Once you have built a bundle with Porter, the next step is to share the bundle and invocation image so others can use it. Porter uses OCI (Docker) registries to share both CNAB bundle manifest and invocation images.
Preparing For Bundle Publishing
Before you can publish your bundle, you must first run a
porter build command. This will create the invocation image so it can be pushed to an OCI (Docker) registry along with your CNAB bundle manifest. It’s a good idea to work with your bundle and test it locally before you publish it to a registry.
Once you are satisfied with the bundle, the next step is to publish the bundle! Bundle publishing involves pushing the both the invocation image and the CNAB bundle manifest to an OCI registry. Porter uses docker tags for both invocation images and CNAB bundle manifests. These are defined in your
name: kube-example version: 0.1.0 description: "An example Porter bundle using Kubernetes" invocationImage: deislabs/porter-kubernetes:latest tag: deislabs/porter-kube-bundle:1.0
This YAML snippet indicates that the invocation image will be built and tagged as
deislabs/porter-kubernetes:latest. The first part of this reference,
deislabs indicates the registry that the invocation image should eventually be published to. The
porter-kubernetes segment identifies the image, while the
:latest portion denotes a specific version. Much like the
invocationImage attribute is used to control the name of resulting Docker invocation image, the
tag attribute is used to specify the name and location of the resulting CNAB bundle. In both cases, when you are ready to publish your bundle, it would be a good idea to provide specific versions for both of these, such as
v1.0.0. We recommend using semantic versioning for both the invocation image and the bundle. We also recommend specifying the same registry for both, in order to simplify access to your bundle and invocation image by end users.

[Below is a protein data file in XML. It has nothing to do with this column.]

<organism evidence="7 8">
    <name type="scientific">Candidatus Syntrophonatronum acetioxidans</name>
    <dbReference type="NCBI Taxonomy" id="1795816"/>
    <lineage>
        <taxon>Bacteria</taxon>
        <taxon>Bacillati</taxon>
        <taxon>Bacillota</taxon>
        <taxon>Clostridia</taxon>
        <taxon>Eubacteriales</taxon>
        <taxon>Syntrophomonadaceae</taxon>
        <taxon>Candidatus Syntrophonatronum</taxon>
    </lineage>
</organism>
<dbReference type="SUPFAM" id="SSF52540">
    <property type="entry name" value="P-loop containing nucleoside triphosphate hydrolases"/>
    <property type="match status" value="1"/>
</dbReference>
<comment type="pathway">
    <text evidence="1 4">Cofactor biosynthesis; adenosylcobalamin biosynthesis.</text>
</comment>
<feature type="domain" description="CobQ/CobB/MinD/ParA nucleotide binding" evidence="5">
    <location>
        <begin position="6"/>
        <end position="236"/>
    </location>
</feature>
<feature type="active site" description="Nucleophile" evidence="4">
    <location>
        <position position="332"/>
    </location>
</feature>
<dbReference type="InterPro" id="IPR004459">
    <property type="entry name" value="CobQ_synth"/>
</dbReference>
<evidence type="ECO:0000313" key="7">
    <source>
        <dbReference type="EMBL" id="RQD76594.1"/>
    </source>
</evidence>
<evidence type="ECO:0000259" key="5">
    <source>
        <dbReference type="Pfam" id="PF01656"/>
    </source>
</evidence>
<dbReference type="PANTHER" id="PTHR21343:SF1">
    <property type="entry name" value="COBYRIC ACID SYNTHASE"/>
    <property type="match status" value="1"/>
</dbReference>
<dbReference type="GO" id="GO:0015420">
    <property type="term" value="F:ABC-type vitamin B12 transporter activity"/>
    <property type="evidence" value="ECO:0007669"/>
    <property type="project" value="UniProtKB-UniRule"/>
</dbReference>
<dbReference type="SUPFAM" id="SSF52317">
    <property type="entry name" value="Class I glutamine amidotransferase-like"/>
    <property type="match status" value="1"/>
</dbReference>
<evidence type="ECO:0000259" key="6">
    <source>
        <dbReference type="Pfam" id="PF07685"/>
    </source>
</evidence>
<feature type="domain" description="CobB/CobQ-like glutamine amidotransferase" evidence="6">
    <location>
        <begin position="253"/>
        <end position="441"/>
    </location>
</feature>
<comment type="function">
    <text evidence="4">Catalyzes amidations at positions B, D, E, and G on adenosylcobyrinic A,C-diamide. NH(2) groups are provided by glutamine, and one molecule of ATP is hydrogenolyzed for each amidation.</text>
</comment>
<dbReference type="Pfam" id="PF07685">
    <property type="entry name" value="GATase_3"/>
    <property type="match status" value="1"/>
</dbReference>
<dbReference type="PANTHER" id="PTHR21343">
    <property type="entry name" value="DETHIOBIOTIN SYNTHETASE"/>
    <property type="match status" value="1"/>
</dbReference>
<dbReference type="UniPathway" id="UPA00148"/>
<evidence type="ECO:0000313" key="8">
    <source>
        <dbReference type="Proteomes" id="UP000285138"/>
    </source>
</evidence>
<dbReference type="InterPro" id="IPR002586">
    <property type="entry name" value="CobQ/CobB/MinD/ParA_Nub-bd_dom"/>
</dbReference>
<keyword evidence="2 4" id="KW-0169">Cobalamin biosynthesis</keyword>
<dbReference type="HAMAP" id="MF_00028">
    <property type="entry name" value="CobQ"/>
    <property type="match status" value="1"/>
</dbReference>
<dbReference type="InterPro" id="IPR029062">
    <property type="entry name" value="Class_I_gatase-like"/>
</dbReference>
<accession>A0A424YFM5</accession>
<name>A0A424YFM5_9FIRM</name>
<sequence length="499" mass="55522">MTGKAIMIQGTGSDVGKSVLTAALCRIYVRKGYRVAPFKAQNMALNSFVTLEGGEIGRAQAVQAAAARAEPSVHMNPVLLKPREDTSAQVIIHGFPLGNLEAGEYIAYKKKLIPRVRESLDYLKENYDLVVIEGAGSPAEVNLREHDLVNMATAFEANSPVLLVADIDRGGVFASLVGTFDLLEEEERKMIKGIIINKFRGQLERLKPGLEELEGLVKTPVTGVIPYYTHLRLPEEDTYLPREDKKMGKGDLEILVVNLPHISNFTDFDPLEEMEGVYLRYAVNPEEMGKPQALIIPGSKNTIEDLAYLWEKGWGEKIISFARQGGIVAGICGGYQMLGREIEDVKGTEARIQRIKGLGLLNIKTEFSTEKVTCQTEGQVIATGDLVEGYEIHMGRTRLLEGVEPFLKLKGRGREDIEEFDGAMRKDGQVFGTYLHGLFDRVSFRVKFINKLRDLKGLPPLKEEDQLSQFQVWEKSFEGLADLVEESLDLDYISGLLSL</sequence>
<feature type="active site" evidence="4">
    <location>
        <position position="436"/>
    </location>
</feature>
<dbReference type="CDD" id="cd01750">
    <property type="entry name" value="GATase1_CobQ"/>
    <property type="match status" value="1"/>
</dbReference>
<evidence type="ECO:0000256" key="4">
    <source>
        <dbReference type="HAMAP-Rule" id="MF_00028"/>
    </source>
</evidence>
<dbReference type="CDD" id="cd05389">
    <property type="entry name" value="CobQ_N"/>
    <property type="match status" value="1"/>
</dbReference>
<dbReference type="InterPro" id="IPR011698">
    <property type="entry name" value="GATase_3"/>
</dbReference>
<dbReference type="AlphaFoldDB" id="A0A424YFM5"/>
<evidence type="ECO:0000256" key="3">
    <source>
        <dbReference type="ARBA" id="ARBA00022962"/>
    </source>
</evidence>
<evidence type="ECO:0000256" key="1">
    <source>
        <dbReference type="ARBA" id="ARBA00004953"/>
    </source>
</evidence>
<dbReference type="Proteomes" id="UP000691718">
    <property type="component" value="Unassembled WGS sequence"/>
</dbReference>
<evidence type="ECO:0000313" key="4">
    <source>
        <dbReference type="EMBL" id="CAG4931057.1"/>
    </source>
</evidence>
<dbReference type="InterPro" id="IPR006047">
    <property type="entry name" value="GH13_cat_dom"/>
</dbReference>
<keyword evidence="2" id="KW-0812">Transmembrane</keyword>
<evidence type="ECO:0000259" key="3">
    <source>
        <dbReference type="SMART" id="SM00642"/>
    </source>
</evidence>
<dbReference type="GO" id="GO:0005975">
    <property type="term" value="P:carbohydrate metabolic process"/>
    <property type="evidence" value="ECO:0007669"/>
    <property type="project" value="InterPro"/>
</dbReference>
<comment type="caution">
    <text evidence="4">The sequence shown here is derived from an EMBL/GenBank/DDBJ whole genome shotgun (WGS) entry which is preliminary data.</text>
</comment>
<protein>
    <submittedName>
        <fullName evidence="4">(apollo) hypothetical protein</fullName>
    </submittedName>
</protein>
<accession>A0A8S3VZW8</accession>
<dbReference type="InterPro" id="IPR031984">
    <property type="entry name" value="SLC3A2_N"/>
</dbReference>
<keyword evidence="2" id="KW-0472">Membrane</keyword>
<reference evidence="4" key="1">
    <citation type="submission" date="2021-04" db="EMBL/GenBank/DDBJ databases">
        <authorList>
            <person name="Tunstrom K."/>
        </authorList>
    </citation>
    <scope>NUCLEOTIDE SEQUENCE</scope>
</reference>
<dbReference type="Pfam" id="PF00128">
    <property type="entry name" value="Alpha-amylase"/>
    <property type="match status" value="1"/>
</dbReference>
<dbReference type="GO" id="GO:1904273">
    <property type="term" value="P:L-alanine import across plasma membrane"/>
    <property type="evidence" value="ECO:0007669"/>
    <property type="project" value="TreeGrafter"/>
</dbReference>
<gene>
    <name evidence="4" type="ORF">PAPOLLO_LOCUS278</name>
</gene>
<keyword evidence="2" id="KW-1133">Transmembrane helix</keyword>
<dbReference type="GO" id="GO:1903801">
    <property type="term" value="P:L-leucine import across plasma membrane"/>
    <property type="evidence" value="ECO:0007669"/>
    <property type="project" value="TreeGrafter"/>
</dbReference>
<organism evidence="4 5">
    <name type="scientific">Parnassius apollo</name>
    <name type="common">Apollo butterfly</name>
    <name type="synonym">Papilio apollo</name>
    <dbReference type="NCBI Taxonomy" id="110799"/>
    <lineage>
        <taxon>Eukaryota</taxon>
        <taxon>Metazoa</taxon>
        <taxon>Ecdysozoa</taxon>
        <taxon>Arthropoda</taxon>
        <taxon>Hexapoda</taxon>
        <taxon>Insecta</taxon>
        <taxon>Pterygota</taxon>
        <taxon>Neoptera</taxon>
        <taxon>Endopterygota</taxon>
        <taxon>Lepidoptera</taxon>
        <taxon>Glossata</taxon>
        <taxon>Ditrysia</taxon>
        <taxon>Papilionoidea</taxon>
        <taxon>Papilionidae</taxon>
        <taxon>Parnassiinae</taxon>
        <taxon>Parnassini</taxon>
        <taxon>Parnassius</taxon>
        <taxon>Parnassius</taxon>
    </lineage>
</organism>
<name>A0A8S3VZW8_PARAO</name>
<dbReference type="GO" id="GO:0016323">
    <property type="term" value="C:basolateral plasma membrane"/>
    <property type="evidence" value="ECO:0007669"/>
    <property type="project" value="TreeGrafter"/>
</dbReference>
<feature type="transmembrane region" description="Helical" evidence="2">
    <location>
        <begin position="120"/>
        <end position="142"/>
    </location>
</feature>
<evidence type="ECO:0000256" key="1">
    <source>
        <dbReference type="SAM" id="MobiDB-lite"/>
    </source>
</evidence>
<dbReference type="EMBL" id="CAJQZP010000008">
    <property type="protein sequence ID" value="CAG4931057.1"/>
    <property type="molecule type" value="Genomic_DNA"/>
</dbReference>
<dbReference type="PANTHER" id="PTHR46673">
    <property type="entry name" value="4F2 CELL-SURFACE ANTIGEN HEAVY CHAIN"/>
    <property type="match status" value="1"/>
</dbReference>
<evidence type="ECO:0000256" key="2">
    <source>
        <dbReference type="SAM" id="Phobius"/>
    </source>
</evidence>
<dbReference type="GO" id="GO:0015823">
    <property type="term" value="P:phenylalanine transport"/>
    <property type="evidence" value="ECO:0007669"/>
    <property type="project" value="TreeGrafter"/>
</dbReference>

Once you have provided values for these, run the
porter build command one last time to verify that your invocation image can be successfully built and to ensure that the value you specified in
invocationImage is correct.
Next, run the
porter publish command in order to push the invocation image to the specified repository and to regenerate a CNAB bundle manifest using this newly pushed image. You should see output like the following:
$ porter publish Pushing CNAB invocation image... The push refers to repository [docker.io/deislabs/porter-kubernetes] c412023fe7ea: Preparing 397a70d3e67f: Preparing 49037d9d1b30: Preparing c7956a703d1e: Preparing c581f4ede92d: Preparing c581f4ede92d: Layer already exists c7956a703d1e: Layer already exists 49037d9d1b30: Layer already exists c412023fe7ea: Layer already exists 397a70d3e67f: Layer already exists latest: digest: sha256:d8aa654f5e60d64f698d79664480500b8de469a22e15dc69806e8172848e17d6 size: 1370 Generating CNAB bundle.json... Generating Bundle File with Invocation Image deislabs/porter-kubernetes@sha256:d8aa654f5e60d64f698d79664480500b8de469a22e15dc69806e8172848e17d6 =======> Generating parameter definition porter-debug ====> Generating credential kubeconfig ====> Starting to copy image deislabs/porter-kubernetes@sha256:d8aa654f5e60d64f698d79664480500b8de469a22e15dc69806e8172848e17d6... Completed image deislabs/porter-kubernetes@sha256:d8aa654f5e60d64f698d79664480500b8de469a22e15dc69806e8172848e17d6 copy WARN reference for unknown type: application/vnd.cnab.config.v1+json Bundle tag deislabs/porter-kubernetes-bundle:1.0 pushed successfully, with digest "sha256:57c34a53e84607562e396280563186759139454d1704c727180aac1819b75a4f"
Note: you can safely ignore the
WARN reference for unknown type: application/vnd.cnab.config.v1+json message.
When this command is complete, your CNAB bundle manifest and invocation image will have been successfully pushed to the specified OCI registry. It can then be installed with the